The resist dyeing techniques has been practiced in India since centuries. There are two distinct traditions in this technique. The patola or ikat technique involves the dyeing of the tie-resist yarn. The bandhej or bãndhini involves the dyeing of the fabric.

The ikats of Orissa

Silk  Threads

The tie and dye weaves of Orissa known as ikats employ the yarn resist method for both warp and weft with diffused effect. But the overall pattern is boldly articulated as in confident strikes of a brush. Both mulberry and tasar silks are used in the weaving of these ikats.

The Patolas of Gujarat

The patolas are known for their precision subtlety and beauty. Here, both warp and weft are dyed by dye resist method in a range of five or six traditional colours like red, indigo, blue, emerald green, black or yellow. The exact and highly skilled process ensures that when the fabric is woven, the design will appear precisely and create a magnificently coloured and figured ground of great richness and beauty with birds, flowers, animals, dancers, etc. in a geometrically stylized perfection.

The ballet of bandhej


In bandhej or bãndhini, the finely woven fabric is knotted tightly and dyed to achieve a distinct design. The sarees, odhnis (veils) and turbans of these regions are a medley of brilliant colours. The bãndhini of Kutch is unmatched for their fineness of the minutely tied knots, the magnificence of the colours and the perfect designs.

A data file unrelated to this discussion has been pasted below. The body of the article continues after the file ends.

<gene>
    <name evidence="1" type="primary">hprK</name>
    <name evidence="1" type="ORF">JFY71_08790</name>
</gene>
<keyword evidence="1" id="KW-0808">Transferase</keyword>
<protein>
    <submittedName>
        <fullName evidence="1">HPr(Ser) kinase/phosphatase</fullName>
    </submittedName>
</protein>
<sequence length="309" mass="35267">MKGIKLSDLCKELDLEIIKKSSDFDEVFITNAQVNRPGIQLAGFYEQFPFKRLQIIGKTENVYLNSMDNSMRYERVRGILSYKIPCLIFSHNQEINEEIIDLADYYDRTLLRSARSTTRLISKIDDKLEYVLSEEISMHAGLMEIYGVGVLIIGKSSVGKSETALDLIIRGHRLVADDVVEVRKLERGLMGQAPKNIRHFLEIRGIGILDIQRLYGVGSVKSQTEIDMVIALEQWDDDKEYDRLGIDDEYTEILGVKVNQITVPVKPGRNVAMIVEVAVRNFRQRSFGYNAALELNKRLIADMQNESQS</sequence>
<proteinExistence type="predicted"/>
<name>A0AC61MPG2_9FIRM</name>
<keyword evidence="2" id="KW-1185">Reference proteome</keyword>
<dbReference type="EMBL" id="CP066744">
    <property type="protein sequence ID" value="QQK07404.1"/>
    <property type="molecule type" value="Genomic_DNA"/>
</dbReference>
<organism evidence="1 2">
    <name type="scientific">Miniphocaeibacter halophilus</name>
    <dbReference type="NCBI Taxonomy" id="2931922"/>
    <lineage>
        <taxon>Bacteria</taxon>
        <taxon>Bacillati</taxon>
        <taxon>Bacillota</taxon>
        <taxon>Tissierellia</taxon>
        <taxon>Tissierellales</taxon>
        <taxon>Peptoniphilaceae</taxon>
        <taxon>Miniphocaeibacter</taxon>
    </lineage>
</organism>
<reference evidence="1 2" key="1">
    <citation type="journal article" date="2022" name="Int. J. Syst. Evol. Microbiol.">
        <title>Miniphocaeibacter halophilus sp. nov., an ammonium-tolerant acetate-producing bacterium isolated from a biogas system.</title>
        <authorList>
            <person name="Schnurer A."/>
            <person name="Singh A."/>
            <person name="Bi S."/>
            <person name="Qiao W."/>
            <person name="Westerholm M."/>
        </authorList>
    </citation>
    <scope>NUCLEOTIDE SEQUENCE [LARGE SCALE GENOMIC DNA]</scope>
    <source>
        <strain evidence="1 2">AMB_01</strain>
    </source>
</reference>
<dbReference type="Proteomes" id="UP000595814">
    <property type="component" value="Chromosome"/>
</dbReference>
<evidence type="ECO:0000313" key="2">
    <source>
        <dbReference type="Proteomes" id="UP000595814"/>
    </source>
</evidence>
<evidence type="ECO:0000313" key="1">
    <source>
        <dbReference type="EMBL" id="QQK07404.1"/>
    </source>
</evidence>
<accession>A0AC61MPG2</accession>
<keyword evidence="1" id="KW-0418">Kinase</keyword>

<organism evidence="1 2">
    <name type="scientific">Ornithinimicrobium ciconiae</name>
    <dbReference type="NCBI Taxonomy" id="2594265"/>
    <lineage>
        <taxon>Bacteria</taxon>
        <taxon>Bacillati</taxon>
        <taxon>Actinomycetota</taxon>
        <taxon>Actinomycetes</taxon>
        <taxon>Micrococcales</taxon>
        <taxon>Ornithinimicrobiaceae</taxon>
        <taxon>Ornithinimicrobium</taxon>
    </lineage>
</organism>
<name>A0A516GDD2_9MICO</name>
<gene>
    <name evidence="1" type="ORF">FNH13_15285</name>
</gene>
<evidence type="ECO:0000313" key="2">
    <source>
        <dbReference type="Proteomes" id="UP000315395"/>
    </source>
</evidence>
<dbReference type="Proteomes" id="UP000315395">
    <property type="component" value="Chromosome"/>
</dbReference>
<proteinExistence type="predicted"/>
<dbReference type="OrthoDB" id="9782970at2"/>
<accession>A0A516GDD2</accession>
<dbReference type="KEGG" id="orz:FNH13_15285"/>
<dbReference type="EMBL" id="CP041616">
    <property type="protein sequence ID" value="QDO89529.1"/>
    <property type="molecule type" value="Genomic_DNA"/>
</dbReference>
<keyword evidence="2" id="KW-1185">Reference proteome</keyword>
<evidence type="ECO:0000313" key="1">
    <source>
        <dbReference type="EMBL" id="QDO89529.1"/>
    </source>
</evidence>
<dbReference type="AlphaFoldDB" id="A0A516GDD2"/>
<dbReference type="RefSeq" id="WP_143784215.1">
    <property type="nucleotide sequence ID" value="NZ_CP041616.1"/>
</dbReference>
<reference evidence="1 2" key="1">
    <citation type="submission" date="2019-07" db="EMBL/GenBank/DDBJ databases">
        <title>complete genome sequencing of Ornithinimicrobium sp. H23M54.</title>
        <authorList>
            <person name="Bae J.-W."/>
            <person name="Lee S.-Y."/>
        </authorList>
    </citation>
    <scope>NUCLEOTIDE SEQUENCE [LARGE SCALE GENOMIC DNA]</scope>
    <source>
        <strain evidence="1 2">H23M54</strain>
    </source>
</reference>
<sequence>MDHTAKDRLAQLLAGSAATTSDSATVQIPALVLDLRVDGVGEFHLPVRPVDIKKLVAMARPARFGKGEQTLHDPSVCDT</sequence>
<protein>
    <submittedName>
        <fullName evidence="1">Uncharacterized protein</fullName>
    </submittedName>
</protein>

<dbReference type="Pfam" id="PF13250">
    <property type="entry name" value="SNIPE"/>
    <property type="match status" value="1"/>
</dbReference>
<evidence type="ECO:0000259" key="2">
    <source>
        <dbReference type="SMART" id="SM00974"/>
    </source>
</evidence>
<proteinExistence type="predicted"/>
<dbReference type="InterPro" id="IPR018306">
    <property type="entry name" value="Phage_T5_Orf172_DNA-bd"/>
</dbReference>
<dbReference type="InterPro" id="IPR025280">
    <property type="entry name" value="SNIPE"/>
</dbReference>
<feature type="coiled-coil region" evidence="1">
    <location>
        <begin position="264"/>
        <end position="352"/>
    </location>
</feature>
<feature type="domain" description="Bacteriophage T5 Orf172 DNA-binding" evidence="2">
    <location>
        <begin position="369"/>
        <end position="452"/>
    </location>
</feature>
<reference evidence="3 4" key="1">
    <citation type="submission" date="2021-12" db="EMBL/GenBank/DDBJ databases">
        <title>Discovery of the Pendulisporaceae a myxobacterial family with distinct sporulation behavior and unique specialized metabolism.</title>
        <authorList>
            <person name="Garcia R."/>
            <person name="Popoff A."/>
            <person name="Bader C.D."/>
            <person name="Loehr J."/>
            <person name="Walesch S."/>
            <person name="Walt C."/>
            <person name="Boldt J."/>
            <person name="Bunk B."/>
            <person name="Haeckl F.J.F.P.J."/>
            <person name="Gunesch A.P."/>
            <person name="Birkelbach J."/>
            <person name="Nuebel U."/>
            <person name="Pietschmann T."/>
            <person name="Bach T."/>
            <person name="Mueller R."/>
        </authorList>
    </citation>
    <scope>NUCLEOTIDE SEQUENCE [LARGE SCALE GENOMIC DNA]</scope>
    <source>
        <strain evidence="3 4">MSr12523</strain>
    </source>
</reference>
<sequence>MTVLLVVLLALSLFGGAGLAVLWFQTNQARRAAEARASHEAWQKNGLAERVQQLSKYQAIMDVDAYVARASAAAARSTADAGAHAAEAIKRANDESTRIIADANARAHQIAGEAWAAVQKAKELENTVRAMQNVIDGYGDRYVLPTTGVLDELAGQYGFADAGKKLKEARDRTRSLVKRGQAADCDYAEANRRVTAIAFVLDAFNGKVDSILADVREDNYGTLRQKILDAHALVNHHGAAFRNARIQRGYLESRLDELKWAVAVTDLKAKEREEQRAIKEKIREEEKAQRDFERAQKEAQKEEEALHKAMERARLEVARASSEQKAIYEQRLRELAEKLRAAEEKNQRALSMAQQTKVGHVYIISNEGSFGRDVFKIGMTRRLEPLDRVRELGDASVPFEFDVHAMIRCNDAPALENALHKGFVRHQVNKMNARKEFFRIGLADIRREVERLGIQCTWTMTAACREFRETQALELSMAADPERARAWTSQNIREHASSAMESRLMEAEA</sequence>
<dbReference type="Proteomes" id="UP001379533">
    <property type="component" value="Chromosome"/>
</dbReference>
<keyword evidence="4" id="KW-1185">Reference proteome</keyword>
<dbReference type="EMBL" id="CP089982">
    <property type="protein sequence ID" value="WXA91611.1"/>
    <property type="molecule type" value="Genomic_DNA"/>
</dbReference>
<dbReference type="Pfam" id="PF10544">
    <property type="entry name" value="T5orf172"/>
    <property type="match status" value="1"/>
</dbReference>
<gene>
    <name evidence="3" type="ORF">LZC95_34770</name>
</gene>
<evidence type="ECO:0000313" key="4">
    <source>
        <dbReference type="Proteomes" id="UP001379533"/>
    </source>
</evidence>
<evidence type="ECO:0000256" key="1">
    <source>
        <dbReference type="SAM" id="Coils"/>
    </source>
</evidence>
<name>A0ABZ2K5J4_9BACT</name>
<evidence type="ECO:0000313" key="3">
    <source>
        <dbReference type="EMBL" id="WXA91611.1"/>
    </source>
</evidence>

The Tanchois of Gujarat

The tanchoi brocade was named after the three Parsi brothers called choi who learnt this art in China and introduced it to Surat. The choi brocade is usually a dark satin weave, purple or dark red in ground colour, embellished with motifs of flowers, creepers, birds all over design.

The temple silks of the South

South India is the leading silk producing area of the country also known for its famous silk weaving enclaves like Kancheepuram, Dharmavaram, Arni, etc.

While the temple towns like Kancheepuram are renowned for their magnificent heavy silk sarees of bright colours with silver or gold zari works, the centers like Bangalore and Mysore are known for their excellent printed silks.

Silk DesignSilk Design

The traditional handloom silks always score over the powerloom silks in the richness of their textures and designs, in their individuality, character and classic beauty. Handloom weaving remains a symbol of versatility and creativity of living craft. Today, Indian silks, especially the handloom products, remain the most beautiful and cherished the world over.